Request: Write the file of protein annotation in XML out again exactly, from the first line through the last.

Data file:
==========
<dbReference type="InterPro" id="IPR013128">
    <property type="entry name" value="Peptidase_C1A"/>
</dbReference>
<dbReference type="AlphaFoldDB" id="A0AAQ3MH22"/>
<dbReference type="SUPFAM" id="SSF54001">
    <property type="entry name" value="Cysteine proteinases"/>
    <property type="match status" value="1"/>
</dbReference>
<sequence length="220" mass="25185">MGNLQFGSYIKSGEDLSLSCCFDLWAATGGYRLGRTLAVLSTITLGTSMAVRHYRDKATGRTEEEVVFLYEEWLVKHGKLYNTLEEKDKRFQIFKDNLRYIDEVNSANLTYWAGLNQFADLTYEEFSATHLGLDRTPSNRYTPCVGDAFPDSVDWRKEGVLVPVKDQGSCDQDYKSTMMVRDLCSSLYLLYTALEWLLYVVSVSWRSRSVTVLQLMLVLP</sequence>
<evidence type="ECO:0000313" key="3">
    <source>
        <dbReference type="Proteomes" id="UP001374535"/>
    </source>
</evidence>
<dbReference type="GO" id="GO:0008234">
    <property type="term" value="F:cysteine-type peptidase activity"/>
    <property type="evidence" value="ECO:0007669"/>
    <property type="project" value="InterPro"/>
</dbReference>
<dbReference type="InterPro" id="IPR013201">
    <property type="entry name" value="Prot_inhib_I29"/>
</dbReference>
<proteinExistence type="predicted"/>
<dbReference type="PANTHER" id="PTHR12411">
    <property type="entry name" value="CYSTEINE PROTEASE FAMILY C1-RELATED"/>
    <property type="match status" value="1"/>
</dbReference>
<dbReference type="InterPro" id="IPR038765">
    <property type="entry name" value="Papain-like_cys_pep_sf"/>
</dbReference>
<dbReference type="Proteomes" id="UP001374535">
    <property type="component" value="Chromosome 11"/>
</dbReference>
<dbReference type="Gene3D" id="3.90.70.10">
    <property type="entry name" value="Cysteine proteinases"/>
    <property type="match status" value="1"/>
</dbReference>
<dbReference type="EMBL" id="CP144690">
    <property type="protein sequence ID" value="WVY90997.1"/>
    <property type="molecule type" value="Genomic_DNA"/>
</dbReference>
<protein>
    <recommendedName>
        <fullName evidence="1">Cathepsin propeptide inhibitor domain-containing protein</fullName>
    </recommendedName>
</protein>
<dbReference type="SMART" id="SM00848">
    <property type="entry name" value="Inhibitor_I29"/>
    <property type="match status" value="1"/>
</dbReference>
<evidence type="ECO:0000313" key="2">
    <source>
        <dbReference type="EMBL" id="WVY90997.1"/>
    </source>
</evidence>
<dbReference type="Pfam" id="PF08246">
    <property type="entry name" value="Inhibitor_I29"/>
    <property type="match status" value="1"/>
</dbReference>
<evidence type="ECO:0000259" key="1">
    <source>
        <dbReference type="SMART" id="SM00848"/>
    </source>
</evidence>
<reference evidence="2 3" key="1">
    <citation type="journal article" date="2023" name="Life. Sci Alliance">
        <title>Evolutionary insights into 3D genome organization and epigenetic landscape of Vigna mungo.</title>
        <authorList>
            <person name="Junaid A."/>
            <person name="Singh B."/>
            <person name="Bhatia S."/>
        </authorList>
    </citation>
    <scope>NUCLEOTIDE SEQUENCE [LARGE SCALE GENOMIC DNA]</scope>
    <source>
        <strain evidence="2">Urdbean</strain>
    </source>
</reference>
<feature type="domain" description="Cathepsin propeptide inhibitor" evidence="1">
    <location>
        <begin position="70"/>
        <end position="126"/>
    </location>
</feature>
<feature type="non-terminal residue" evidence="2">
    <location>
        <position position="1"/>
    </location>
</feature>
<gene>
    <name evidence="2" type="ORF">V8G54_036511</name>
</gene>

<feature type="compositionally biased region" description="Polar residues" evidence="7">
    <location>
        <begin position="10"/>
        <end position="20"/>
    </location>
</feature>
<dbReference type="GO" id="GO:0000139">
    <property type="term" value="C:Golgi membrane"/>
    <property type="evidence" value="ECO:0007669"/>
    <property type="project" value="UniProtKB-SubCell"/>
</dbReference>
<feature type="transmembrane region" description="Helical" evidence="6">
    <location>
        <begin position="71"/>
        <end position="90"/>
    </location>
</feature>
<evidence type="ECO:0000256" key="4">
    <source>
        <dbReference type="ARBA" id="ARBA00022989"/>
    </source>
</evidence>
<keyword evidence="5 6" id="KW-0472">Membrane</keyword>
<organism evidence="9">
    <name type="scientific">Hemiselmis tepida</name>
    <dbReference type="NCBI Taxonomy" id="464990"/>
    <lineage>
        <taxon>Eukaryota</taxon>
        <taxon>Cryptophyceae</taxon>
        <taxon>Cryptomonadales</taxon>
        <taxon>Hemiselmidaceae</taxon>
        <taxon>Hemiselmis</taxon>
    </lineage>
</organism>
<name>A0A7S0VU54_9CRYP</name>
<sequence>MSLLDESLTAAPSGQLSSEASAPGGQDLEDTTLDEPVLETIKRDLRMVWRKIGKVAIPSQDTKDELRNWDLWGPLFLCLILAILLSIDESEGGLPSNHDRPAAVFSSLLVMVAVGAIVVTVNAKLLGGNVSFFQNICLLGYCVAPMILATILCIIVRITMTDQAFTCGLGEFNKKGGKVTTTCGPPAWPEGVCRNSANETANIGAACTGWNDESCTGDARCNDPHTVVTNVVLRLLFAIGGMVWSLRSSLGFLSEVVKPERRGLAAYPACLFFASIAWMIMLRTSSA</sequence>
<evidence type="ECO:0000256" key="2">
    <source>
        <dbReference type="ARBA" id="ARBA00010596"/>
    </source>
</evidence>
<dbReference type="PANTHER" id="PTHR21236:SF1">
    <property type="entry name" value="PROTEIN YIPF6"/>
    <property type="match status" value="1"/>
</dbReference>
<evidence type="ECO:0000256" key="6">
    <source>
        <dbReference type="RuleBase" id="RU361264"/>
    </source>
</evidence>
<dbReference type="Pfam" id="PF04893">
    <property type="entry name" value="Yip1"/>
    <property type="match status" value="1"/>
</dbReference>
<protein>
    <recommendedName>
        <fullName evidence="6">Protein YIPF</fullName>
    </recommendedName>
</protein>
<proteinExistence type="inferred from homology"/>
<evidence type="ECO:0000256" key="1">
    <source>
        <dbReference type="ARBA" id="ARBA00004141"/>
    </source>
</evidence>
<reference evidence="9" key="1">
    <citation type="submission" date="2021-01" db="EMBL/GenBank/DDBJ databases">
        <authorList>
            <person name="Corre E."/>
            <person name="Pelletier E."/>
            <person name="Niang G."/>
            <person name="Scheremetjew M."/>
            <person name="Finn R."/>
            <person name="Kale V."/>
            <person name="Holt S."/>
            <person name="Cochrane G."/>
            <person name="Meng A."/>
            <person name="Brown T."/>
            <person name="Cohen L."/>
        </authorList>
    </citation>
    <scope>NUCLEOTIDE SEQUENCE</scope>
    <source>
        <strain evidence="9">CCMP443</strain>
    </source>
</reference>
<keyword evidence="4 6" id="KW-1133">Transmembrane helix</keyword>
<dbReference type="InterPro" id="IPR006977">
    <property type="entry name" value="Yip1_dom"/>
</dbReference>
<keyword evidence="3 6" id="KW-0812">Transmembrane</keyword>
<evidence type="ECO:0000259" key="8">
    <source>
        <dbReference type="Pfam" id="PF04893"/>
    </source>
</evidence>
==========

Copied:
<dbReference type="InterPro" id="IPR013128">
    <property type="entry name" value="Peptidase_C1A"/>
</dbReference>
<dbReference type="AlphaFoldDB" id="A0AAQ3MH22"/>
<dbReference type="SUPFAM" id="SSF54001">
    <property type="entry name" value="Cysteine proteinases"/>
    <property type="match status" value="1"/>
</dbReference>
<sequence length="220" mass="25185">MGNLQFGSYIKSGEDLSLSCCFDLWAATGGYRLGRTLAVLSTITLGTSMAVRHYRDKATGRTEEEVVFLYEEWLVKHGKLYNTLEEKDKRFQIFKDNLRYIDEVNSANLTYWAGLNQFADLTYEEFSATHLGLDRTPSNRYTPCVGDAFPDSVDWRKEGVLVPVKDQGSCDQDYKSTMMVRDLCSSLYLLYTALEWLLYVVSVSWRSRSVTVLQLMLVLP</sequence>
<evidence type="ECO:0000313" key="3">
    <source>
        <dbReference type="Proteomes" id="UP001374535"/>
    </source>
</evidence>
<dbReference type="GO" id="GO:0008234">
    <property type="term" value="F:cysteine-type peptidase activity"/>
    <property type="evidence" value="ECO:0007669"/>
    <property type="project" value="InterPro"/>
</dbReference>
<dbReference type="InterPro" id="IPR013201">
    <property type="entry name" value="Prot_inhib_I29"/>
</dbReference>
<proteinExistence type="predicted"/>
<dbReference type="PANTHER" id="PTHR12411">
    <property type="entry name" value="CYSTEINE PROTEASE FAMILY C1-RELATED"/>
    <property type="match status" value="1"/>
</dbReference>
<dbReference type="InterPro" id="IPR038765">
    <property type="entry name" value="Papain-like_cys_pep_sf"/>
</dbReference>
<dbReference type="Proteomes" id="UP001374535">
    <property type="component" value="Chromosome 11"/>
</dbReference>
<dbReference type="Gene3D" id="3.90.70.10">
    <property type="entry name" value="Cysteine proteinases"/>
    <property type="match status" value="1"/>
</dbReference>
<dbReference type="EMBL" id="CP144690">
    <property type="protein sequence ID" value="WVY90997.1"/>
    <property type="molecule type" value="Genomic_DNA"/>
</dbReference>
<protein>
    <recommendedName>
        <fullName evidence="1">Cathepsin propeptide inhibitor domain-containing protein</fullName>
    </recommendedName>
</protein>
<dbReference type="SMART" id="SM00848">
    <property type="entry name" value="Inhibitor_I29"/>
    <property type="match status" value="1"/>
</dbReference>
<evidence type="ECO:0000313" key="2">
    <source>
        <dbReference type="EMBL" id="WVY90997.1"/>
    </source>
</evidence>
<dbReference type="Pfam" id="PF08246">
    <property type="entry name" value="Inhibitor_I29"/>
    <property type="match status" value="1"/>
</dbReference>
<evidence type="ECO:0000259" key="1">
    <source>
        <dbReference type="SMART" id="SM00848"/>
    </source>
</evidence>
<reference evidence="2 3" key="1">
    <citation type="journal article" date="2023" name="Life. Sci Alliance">
        <title>Evolutionary insights into 3D genome organization and epigenetic landscape of Vigna mungo.</title>
        <authorList>
            <person name="Junaid A."/>
            <person name="Singh B."/>
            <person name="Bhatia S."/>
        </authorList>
    </citation>
    <scope>NUCLEOTIDE SEQUENCE [LARGE SCALE GENOMIC DNA]</scope>
    <source>
        <strain evidence="2">Urdbean</strain>
    </source>
</reference>
<feature type="domain" description="Cathepsin propeptide inhibitor" evidence="1">
    <location>
        <begin position="70"/>
        <end position="126"/>
    </location>
</feature>
<feature type="non-terminal residue" evidence="2">
    <location>
        <position position="1"/>
    </location>
</feature>
<gene>
    <name evidence="2" type="ORF">V8G54_036511</name>
</gene>

<feature type="compositionally biased region" description="Polar residues" evidence="7">
    <location>
        <begin position="10"/>
        <end position="20"/>
    </location>
</feature>
<dbReference type="GO" id="GO:0000139">
    <property type="term" value="C:Golgi membrane"/>
    <property type="evidence" value="ECO:0007669"/>
    <property type="project" value="UniProtKB-SubCell"/>
</dbReference>
<feature type="transmembrane region" description="Helical" evidence="6">
    <location>
        <begin position="71"/>
        <end position="90"/>
    </location>
</feature>
<evidence type="ECO:0000256" key="4">
    <source>
        <dbReference type="ARBA" id="ARBA00022989"/>
    </source>
</evidence>
<keyword evidence="5 6" id="KW-0472">Membrane</keyword>
<organism evidence="9">
    <name type="scientific">Hemiselmis tepida</name>
    <dbReference type="NCBI Taxonomy" id="464990"/>
    <lineage>
        <taxon>Eukaryota</taxon>
        <taxon>Cryptophyceae</taxon>
        <taxon>Cryptomonadales</taxon>
        <taxon>Hemiselmidaceae</taxon>
        <taxon>Hemiselmis</taxon>
    </lineage>
</organism>
<name>A0A7S0VU54_9CRYP</name>
<sequence>MSLLDESLTAAPSGQLSSEASAPGGQDLEDTTLDEPVLETIKRDLRMVWRKIGKVAIPSQDTKDELRNWDLWGPLFLCLILAILLSIDESEGGLPSNHDRPAAVFSSLLVMVAVGAIVVTVNAKLLGGNVSFFQNICLLGYCVAPMILATILCIIVRITMTDQAFTCGLGEFNKKGGKVTTTCGPPAWPEGVCRNSANETANIGAACTGWNDESCTGDARCNDPHTVVTNVVLRLLFAIGGMVWSLRSSLGFLSEVVKPERRGLAAYPACLFFASIAWMIMLRTSSA</sequence>
<evidence type="ECO:0000256" key="2">
    <source>
        <dbReference type="ARBA" id="ARBA00010596"/>
    </source>
</evidence>
<dbReference type="PANTHER" id="PTHR21236:SF1">
    <property type="entry name" value="PROTEIN YIPF6"/>
    <property type="match status" value="1"/>
</dbReference>
<evidence type="ECO:0000256" key="6">
    <source>
        <dbReference type="RuleBase" id="RU361264"/>
    </source>
</evidence>
<dbReference type="Pfam" id="PF04893">
    <property type="entry name" value="Yip1"/>
    <property type="match status" value="1"/>
</dbReference>
<protein>
    <recommendedName>
        <fullName evidence="6">Protein YIPF</fullName>
    </recommendedName>
</protein>
<proteinExistence type="inferred from homology"/>
<evidence type="ECO:0000256" key="1">
    <source>
        <dbReference type="ARBA" id="ARBA00004141"/>
    </source>
</evidence>
<reference evidence="9" key="1">
    <citation type="submission" date="2021-01" db="EMBL/GenBank/DDBJ databases">
        <authorList>
            <person name="Corre E."/>
            <person name="Pelletier E."/>
            <person name="Niang G."/>
            <person name="Scheremetjew M."/>
            <person name="Finn R."/>
            <person name="Kale V."/>
            <person name="Holt S."/>
            <person name="Cochrane G."/>
            <person name="Meng A."/>
            <person name="Brown T."/>
            <person name="Cohen L."/>
        </authorList>
    </citation>
    <scope>NUCLEOTIDE SEQUENCE</scope>
    <source>
        <strain evidence="9">CCMP443</strain>
    </source>
</reference>
<keyword evidence="4 6" id="KW-1133">Transmembrane helix</keyword>
<dbReference type="InterPro" id="IPR006977">
    <property type="entry name" value="Yip1_dom"/>
</dbReference>
<keyword evidence="3 6" id="KW-0812">Transmembrane</keyword>
<evidence type="ECO:0000259" key="8">
    <source>
        <dbReference type="Pfam" id="PF04893"/>
    </source>
</evidence>